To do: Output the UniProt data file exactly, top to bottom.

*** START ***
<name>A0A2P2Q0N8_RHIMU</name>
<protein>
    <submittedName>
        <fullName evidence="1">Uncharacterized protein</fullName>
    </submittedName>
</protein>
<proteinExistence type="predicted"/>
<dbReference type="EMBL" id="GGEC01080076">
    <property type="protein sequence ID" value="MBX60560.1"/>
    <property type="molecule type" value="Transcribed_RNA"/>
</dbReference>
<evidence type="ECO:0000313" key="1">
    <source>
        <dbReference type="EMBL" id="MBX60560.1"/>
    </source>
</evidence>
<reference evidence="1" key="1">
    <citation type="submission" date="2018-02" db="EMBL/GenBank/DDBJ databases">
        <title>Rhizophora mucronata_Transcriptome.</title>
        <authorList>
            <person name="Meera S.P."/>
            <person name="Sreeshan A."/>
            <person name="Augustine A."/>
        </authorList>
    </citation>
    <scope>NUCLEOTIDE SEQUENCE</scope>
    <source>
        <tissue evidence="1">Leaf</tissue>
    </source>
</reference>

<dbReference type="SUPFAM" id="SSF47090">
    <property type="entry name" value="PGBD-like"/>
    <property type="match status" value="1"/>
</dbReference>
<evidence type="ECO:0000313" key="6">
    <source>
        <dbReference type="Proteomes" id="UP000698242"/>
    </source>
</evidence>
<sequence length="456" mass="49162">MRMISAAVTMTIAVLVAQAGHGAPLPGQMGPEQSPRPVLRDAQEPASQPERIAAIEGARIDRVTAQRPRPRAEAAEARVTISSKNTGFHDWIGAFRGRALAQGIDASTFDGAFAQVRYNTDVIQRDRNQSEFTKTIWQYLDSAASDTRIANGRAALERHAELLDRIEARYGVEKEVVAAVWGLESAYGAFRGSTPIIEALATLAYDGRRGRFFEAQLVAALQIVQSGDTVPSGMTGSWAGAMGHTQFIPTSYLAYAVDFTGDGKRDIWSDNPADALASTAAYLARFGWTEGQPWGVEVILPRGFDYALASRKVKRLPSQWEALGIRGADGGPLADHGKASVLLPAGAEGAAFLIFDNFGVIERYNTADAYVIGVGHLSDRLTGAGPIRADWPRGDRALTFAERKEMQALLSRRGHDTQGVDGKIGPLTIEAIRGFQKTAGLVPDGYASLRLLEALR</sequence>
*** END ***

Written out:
<name>A0A2P2Q0N8_RHIMU</name>
<protein>
    <submittedName>
        <fullName evidence="1">Uncharacterized protein</fullName>
    </submittedName>
</protein>
<proteinExistence type="predicted"/>
<dbReference type="EMBL" id="GGEC01080076">
    <property type="protein sequence ID" value="MBX60560.1"/>
    <property type="molecule type" value="Transcribed_RNA"/>
</dbReference>
<evidence type="ECO:0000313" key="1">
    <source>
        <dbReference type="EMBL" id="MBX60560.1"/>
    </source>
</evidence>
<reference evidence="1" key="1">
    <citation type="submission" date="2018-02" db="EMBL/GenBank/DDBJ databases">
        <title>Rhizophora mucronata_Transcriptome.</title>
        <authorList>
            <person name="Meera S.P."/>
            <person name="Sreeshan A."/>
            <person name="Augustine A."/>
        </authorList>
    </citation>
    <scope>NUCLEOTIDE SEQUENCE</scope>
    <source>
        <tissue evidence="1">Leaf</tissue>
    </source>
</reference>

<dbReference type="SUPFAM" id="SSF47090">
    <property type="entry name" value="PGBD-like"/>
    <property type="match status" value="1"/>
</dbReference>
<evidence type="ECO:0000313" key="6">
    <source>
        <dbReference type="Proteomes" id="UP000698242"/>
    </source>
</evidence>
<sequence length="456" mass="49162">MRMISAAVTMTIAVLVAQAGHGAPLPGQMGPEQSPRPVLRDAQEPASQPERIAAIEGARIDRVTAQRPRPRAEAAEARVTISSKNTGFHDWIGAFRGRALAQGIDASTFDGAFAQVRYNTDVIQRDRNQSEFTKTIWQYLDSAASDTRIANGRAALERHAELLDRIEARYGVEKEVVAAVWGLESAYGAFRGSTPIIEALATLAYDGRRGRFFEAQLVAALQIVQSGDTVPSGMTGSWAGAMGHTQFIPTSYLAYAVDFTGDGKRDIWSDNPADALASTAAYLARFGWTEGQPWGVEVILPRGFDYALASRKVKRLPSQWEALGIRGADGGPLADHGKASVLLPAGAEGAAFLIFDNFGVIERYNTADAYVIGVGHLSDRLTGAGPIRADWPRGDRALTFAERKEMQALLSRRGHDTQGVDGKIGPLTIEAIRGFQKTAGLVPDGYASLRLLEALR</sequence>